L2 Regularization: What’s Actually Going On?

Jason Eden
7 min readDec 17, 2023


I find it interesting that there are a *lot* of folks in data science that work with and build complex predictive models who have somehow missed the basics of how those modeling approaches work. I get it — you learn something well enough to meet a specific objective and move on — but it really can be a detriment to your understanding of what machine learning is and what it does.

One of those core conceptual misunderstandings is L2 regularization, and so I’m going to dissect that concept in simple terms here.

Also, I’m going to avoid any jokes pertaining to “regularity” in any other sense of the word. You’re welcome.

Why Consider L2 Regularization?

L2 regularization begins with an assumption that extremes exist in our data that are not reflective of reality. It is a mathematical tool to penalize a model for making extreme judgements about a feature. The goal is to compensate for idiosyncrasies in data that can lead to models that make suboptimal decisions in the real world.

Every feature (or variable) in a dataset is subject to potential relative sampling error. By “relative” I mean a feature value risks either being generally more impactful or generally less impactful than that feature actually is in the real world. This presents problems when building parametric machine learning models because they’re going to come to an optimal solution based on the data they have available, and it’s not until you try making predictions using that solution that you discover it doesn’t line up as well as you’d hope to reality.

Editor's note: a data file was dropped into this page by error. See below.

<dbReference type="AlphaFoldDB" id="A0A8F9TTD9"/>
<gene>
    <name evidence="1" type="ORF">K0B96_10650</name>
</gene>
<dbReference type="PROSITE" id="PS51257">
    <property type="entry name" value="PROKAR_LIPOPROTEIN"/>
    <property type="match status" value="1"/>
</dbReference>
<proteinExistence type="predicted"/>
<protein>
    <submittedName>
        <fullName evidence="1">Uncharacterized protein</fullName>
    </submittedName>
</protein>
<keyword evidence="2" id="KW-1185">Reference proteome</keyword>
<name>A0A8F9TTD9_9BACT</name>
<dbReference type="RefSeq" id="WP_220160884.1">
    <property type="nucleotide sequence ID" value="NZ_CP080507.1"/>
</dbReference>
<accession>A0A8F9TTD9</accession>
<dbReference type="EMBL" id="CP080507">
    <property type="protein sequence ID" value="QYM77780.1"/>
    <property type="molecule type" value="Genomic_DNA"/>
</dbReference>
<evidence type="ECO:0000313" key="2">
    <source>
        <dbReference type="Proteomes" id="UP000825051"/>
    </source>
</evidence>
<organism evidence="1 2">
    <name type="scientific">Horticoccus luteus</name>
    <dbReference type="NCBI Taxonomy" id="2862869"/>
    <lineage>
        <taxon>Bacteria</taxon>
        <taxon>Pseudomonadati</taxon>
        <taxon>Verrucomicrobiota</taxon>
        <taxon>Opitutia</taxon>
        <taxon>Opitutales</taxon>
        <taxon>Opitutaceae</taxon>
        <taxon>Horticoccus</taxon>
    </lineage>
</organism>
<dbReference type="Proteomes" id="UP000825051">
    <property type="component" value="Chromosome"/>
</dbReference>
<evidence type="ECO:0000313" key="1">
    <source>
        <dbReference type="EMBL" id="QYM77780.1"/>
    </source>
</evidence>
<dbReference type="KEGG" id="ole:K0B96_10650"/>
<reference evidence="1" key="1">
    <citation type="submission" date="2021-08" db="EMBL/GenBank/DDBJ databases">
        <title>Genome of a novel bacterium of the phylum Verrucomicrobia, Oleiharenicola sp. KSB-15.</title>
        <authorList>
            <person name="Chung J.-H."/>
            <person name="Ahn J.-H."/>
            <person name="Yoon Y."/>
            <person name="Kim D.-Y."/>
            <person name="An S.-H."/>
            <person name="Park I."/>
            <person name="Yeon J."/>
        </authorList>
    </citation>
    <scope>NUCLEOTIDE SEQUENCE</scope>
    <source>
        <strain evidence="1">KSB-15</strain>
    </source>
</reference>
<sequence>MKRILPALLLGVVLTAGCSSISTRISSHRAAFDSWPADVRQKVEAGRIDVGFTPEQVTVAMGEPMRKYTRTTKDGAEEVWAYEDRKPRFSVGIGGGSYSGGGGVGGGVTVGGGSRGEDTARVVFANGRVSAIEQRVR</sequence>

L2 regularization results in a model with an overall increase in the loss value on the training data used to build the model. If our data is actually reflective of the real world, this would be a bad thing. However if the assumption about extremes is correct, the adjusted model will perform better on real-world, unseen data, which is the ultimate goal of all machine learning.

L2 Regularization Definition and Considerations

L2 regularization adds a penalty term to your model’s loss value based on squaring the feature weights the model computes, summing them all up, and multiplying the result by a tunable hyperparameter (usually referred to as either “alpha” or “lambda” depending on the author.) I will refer to this value as simply a constant.